A review paper by scientists at the Beijing Institute of Technology summarized recent advancements in use of intelligent biohybrid micro- and nanorobots for human medical applications.
The new review paper, published on Feb. 10 in the journal Cyborg and Bionic Systems, provided an overview of how tiny robots with living parts are designed and fabricated to perform tasks such as effectively delivering drugs to body tissues.
“These biohybrid micro- and nanorobots are being widely investigated in the field of smart drug delivery for precision therapy of cancer and other diseases,” explained study author Jinhua Li , a professor at the Beijing Institute of Technology.
The emerging field of micro robotics encompasses research and development of robots on a micron size scale for real-world applications. “This emerging research field has received ever-increasing attention, especially after molecular machines were selected as the topic of the Nobel Prize in Chemistry 2016,” said study authors. The biohybrid microrobots they reviewed have both living biological components and nonliving components; typically, an artificial carrier swims or crawls to transport living components to where they perform tasks in the human body.
Biohybrid micro- and nanorobots promise to revolutionize medicine because they can be remote controlled to perform a biochemical operation with high precision. Besides cancer treatment, these robots could play roles in other small-scale tasks such as microsurgery of cells, assisted fertilization, and tissue engineering. “The application scenarios of biohybrid micro- and nanorobots can be expanded from currently focused cancer treatment to many other research fields,” said Li.
The newly published review analyzed the potential uses of various biohybrid robots. They range from about 1 μm to about 20 μm in size, with the variation largely stemming from their components. For example, on the small (nano) end, a DNA-based robot can deliver the blood-clotting agent thrombin to stop the flow of blood to a cancer tumor cell. On the larger (micro) end, a sperm-based robot can deliver the anticoagulant heparin to treat a circulatory system disease.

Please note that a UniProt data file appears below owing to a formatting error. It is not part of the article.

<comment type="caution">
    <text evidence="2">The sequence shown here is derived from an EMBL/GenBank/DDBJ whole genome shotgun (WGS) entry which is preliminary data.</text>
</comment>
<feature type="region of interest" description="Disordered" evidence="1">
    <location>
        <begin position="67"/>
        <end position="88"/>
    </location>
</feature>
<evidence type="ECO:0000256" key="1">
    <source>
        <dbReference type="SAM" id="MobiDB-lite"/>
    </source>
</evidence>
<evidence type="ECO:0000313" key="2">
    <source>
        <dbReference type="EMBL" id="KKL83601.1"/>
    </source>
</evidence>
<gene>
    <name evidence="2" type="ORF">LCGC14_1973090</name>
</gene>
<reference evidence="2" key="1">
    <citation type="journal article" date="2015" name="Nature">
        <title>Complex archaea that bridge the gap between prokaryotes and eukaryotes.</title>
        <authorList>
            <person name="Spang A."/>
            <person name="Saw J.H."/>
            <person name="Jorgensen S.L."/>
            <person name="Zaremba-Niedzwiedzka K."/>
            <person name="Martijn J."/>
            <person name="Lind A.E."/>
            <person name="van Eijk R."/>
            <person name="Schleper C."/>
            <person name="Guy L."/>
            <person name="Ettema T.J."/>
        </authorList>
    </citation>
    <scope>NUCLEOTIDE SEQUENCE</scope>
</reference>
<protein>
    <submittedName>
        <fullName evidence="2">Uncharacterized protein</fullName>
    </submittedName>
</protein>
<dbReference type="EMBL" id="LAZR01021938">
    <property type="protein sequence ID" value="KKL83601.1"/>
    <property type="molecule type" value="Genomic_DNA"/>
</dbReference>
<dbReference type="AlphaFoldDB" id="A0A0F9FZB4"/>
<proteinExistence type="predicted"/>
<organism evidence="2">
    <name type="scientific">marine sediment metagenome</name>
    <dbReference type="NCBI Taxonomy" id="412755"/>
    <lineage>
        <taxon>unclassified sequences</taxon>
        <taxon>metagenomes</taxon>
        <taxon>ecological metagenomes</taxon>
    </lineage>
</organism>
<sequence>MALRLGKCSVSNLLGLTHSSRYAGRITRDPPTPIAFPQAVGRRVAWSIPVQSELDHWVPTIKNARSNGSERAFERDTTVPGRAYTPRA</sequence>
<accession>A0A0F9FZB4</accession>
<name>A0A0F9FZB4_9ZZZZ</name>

The study authors grouped biohybrid micro- and nanorobots into six functional categories: leukocyte-based; erythrocyte-based; microorganism-based; cytomembrane-based; DNA/enzyme-based; and sperm-based. Platelet microrobots, for example, have a long circulation time in the bloodstream that allows them to accumulate and deliver drugs to a targeted tissue. Leukocyte microrobots, built of immune cells, have the unique ability to chemotactically navigate to an infection to deliver drugs.
Looking forward, the team envision incorporating novel biological components into biohybrid robots. For example, when a robot is introduced, one challenge is to overcome the human immune response. If bacteria already in a person’s body were instead harnessed to perform therapeutic tasks, that could alleviate an immune response as well as the risk of introducing pathogens.
Another challenge is the efficiency of manufacturing the tiny, nonliving carriers. Future research and development will likely yield novel ways of transporting the biological parts around, such as magnetic fields or light; advancements in techniques for fabricating the nonliving parts; and enhanced imaging techniques such as MRIs and magnetic particle imaging. Researchers expect biohybrid robots to become even more sophisticated and specialized for carrying out complex medical tasks.
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